Friday, October 18, 2013

The Roma Racism

The media has on a number of occasions provoked panic among the public about Roma immigration. Often the metaphors used (“deluge”, “flood”) have considerably distorted the scale of the issue, which frequently involves no more than a few score or several hundred persons. Discussion of  “floods” of Romani migrants arriving at Western European ports frequently masks the fact that what is at issue are human beings pursuing their own interests, rights and visions of a good life, acting on personal decisions as to how best to improve their personal circumstances, which are often extremely difficult and also considerably influenced by the fact or the probability of racial discrimination.

“Roma migration” frequently conjures up an image of unified masses of people. The impact of this media attention, as well as other factors, seems to have resulted in the authorities frequently regarding arriving Roma as “fraudulent” when they approach the public authority for legitimate entitlements, including social welfare assistance, access to refugee determination proceedings, etc. Finally, authorities at national level have come under pressure from the media and inflamed public opinion to undertake draconian measures to stop Roma from arriving.

It is now generally accepted by scholars that the Romani people of Europe are descended from groups which left India around 1,000 years ago and began arriving on the territory of today’s European Union in or around the 14th century. The history of Roma in Europe – and the Romani identity itself – is to a great extent bound up with ideas around migration, “nomadism”, diaspora and exile. Nevertheless, the great majority of the Roma of Europe is sedentary. Roma occupy a particular place in the European imagination as “nomads”, a fact many if not most regard as stigmatizing and erroneous. The abolition of slavery of Roma in Romania, and the subsequent destitution of the freed slaves and their descendents made the end of the 19th century and the early part of the 20th century a time when many Roma fled South-Eastern Europe for points West and North, in search of a better life, and at times in search simply of food. Some Roma were excluded from citizenship of new states as the three major Eastern Bloc  federations – Czechoslovakia, Yugoslavia and the Soviet Union – collapsed and new nation-states were formed. Following 1989, old ideas about “Gypsies” have been dramatically reawakened in Western Europe, in part as a result of the return of Romani migration from Central and South-Eastern Europe.

Today, more than ten million Roma live in Europe, a large proportion of them in the EU.  Most
 Austrian, German and Czech Roma were killed in the Holocaust. The Roma of Europe are an immensely diverse group of individuals and communities. Some speak Romani and their national language. Some speak only their national language, possibly together with second languages. Some may speak as a home language other minority languages such as Beash, Jenisch, Shelta or Pogadi Chib. Many Roma and others identified as “Gypsies” choose to conceal their ethnic identity – particularly when asked by a public authority.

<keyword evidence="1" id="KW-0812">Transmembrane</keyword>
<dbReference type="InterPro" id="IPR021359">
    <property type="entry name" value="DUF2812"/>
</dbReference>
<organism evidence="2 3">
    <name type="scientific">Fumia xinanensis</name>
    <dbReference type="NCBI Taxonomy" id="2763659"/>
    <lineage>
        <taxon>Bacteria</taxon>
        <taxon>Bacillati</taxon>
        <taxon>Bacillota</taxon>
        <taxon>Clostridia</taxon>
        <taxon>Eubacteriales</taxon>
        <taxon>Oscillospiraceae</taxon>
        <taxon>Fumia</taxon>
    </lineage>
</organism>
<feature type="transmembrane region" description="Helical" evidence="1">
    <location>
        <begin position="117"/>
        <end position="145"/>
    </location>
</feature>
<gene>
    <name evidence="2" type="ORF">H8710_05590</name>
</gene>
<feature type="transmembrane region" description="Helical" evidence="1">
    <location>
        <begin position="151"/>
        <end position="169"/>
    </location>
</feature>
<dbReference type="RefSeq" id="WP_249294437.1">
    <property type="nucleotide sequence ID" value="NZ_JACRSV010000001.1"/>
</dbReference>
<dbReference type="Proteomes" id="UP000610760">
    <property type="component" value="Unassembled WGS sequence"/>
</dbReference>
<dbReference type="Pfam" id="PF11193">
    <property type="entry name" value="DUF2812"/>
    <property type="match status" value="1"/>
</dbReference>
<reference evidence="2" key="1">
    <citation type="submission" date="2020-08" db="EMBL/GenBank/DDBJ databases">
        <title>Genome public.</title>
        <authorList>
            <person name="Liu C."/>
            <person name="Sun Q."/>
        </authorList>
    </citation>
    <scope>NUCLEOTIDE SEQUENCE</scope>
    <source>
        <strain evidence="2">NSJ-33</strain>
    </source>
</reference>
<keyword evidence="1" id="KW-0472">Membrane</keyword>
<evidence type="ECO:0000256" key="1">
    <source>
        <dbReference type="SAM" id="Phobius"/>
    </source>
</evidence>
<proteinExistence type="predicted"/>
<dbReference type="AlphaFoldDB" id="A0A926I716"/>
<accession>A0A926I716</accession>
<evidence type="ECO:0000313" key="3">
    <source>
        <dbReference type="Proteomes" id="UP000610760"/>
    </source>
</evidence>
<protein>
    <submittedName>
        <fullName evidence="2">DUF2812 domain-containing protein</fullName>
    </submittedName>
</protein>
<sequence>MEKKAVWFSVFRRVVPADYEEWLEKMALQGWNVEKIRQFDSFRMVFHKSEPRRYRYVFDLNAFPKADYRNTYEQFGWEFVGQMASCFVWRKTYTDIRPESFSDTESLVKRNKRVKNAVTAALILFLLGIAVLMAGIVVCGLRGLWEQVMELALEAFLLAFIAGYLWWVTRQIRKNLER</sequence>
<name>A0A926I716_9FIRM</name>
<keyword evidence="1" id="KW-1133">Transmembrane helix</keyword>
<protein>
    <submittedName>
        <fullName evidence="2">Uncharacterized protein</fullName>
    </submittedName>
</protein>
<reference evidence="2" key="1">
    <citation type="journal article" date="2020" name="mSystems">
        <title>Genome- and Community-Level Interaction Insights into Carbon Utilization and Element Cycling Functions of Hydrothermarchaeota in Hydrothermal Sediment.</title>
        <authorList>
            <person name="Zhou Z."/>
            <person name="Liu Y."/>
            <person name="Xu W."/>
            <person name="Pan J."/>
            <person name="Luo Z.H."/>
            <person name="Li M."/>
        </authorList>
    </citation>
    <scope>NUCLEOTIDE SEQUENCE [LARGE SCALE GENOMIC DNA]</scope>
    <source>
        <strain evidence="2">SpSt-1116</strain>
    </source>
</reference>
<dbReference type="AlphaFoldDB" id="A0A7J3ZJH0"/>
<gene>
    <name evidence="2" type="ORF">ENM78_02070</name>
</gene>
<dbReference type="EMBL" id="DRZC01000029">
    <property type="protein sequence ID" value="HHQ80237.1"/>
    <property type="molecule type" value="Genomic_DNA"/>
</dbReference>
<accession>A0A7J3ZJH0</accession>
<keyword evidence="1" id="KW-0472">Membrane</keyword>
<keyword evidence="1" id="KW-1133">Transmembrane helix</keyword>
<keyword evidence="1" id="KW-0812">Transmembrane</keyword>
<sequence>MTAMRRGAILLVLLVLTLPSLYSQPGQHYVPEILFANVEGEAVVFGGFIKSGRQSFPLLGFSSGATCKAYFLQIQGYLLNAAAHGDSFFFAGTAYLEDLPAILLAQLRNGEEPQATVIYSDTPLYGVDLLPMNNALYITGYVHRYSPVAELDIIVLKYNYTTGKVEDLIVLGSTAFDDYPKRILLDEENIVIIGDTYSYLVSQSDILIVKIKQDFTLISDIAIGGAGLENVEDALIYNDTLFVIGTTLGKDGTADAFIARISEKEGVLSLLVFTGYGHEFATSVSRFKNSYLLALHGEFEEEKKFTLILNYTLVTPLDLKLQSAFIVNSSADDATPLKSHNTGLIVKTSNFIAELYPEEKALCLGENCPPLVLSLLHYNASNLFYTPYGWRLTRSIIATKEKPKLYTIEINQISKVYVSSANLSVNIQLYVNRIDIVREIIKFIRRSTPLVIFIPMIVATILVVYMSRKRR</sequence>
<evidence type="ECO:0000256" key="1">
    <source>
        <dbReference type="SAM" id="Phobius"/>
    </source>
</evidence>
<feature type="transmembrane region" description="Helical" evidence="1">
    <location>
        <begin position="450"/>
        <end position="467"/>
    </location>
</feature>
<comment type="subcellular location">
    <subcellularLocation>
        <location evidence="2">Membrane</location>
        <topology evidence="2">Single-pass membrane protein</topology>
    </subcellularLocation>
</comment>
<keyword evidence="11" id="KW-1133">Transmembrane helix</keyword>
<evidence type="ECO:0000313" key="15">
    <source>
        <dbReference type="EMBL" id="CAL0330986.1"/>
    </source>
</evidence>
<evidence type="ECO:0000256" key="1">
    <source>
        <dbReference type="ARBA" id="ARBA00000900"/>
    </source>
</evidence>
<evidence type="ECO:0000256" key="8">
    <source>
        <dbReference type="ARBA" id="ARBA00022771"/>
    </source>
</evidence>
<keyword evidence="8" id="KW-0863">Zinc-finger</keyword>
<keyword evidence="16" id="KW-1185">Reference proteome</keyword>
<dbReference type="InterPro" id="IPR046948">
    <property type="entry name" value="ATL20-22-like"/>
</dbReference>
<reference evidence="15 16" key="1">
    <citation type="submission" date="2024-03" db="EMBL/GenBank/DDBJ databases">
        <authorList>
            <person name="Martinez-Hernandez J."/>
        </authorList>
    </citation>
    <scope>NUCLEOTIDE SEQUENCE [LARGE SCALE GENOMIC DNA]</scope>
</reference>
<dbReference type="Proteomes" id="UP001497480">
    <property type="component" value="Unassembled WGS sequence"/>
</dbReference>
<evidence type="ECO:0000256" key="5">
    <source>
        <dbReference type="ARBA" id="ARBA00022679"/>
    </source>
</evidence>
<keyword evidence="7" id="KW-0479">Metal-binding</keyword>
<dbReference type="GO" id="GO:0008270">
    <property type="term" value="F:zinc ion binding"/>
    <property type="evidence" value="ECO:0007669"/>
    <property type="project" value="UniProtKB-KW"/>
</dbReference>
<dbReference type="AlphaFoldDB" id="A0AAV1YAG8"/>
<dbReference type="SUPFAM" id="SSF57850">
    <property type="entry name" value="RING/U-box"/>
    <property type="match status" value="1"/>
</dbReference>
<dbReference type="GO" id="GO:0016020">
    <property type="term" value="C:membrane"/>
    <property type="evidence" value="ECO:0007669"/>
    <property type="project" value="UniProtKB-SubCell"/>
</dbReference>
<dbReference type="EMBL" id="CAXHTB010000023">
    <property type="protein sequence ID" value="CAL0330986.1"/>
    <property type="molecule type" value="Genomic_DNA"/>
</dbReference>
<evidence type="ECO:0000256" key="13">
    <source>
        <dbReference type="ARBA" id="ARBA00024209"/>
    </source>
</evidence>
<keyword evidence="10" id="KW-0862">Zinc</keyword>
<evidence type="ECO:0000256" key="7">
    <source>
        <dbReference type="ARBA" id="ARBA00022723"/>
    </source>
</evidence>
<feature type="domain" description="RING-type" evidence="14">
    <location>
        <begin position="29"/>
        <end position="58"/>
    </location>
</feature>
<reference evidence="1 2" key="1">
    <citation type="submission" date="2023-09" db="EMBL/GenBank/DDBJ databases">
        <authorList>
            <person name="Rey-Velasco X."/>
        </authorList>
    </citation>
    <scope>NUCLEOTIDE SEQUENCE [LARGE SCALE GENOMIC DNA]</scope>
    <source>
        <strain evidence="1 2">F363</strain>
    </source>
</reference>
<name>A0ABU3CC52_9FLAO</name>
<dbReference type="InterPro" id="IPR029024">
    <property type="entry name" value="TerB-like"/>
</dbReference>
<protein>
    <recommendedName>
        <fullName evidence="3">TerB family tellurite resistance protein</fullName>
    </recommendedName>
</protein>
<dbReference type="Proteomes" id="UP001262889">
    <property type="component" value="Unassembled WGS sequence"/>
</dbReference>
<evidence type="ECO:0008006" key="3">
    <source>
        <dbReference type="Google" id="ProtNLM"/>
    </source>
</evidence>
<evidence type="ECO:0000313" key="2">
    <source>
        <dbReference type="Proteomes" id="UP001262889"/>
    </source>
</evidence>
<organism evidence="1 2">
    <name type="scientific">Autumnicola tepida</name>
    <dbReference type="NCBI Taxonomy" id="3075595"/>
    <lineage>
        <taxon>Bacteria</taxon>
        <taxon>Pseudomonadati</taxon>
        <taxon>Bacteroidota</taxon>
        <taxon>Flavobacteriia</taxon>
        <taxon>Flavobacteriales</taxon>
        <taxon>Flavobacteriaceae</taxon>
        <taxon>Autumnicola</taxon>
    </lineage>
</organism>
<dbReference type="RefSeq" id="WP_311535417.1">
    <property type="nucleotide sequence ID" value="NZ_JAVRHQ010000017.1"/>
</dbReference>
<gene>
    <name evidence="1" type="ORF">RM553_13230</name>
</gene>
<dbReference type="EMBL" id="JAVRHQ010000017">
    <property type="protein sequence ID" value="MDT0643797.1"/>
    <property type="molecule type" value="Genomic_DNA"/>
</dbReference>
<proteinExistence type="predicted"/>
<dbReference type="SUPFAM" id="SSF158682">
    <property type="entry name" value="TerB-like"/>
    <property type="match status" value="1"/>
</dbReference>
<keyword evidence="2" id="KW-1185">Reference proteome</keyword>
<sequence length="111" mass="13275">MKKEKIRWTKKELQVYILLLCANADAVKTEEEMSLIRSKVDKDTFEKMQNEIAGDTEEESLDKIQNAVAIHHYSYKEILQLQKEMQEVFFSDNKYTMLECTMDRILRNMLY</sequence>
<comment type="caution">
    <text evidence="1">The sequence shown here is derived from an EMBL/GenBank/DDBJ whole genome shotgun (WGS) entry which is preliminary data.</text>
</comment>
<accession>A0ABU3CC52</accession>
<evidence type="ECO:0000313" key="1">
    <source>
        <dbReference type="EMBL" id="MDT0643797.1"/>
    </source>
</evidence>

The Romanian Embassy in London provided an unofficial estimate of around 100,000 Romanian nationals arriving in the United Kingdom in recent years. Romanian activists and journalists living in the United Kingdom believe that in reality only 50,000 to 60,000 Romanians arrived in the United Kingdom in recent years and that 5 to 10 per cent of them are Romani. The basis for both of these estimates is unknown. If the latter is the case, Romani migrants from Romania may comprise not more than 5,000 to 6,000 people. However, this may be an underestimate. Whatever the case, here again, the numbers of persons at issue is comparatively small: all told – including the much larger native Traveller and Gypsy community – Roma, Gypsies and Travellers make up 0.40 per cent of the general population in the United Kingdom.

All Roma in Europe are covered by bans on discrimination yet many European states have resorted on a number of occasions to individual and collective expulsion as a means of addressing the arrival of Roma. Expulsions of Roma have been carried out by France, Italy, Germany, Denmark and Sweden. Despite the obvious impact of these actions on the human lives involved, as well as on communities and societies, few European states have resisted applying such measures with respect to Roma at one time or another. States have also exercised bilateral influence. For example Poland’s Roma policy came about as a result of pressure by the United Kingdom Government to stop Roma from migrating to the country. Romani migration has also sometimes threatened to derail EU expansion and/or integration. For example, when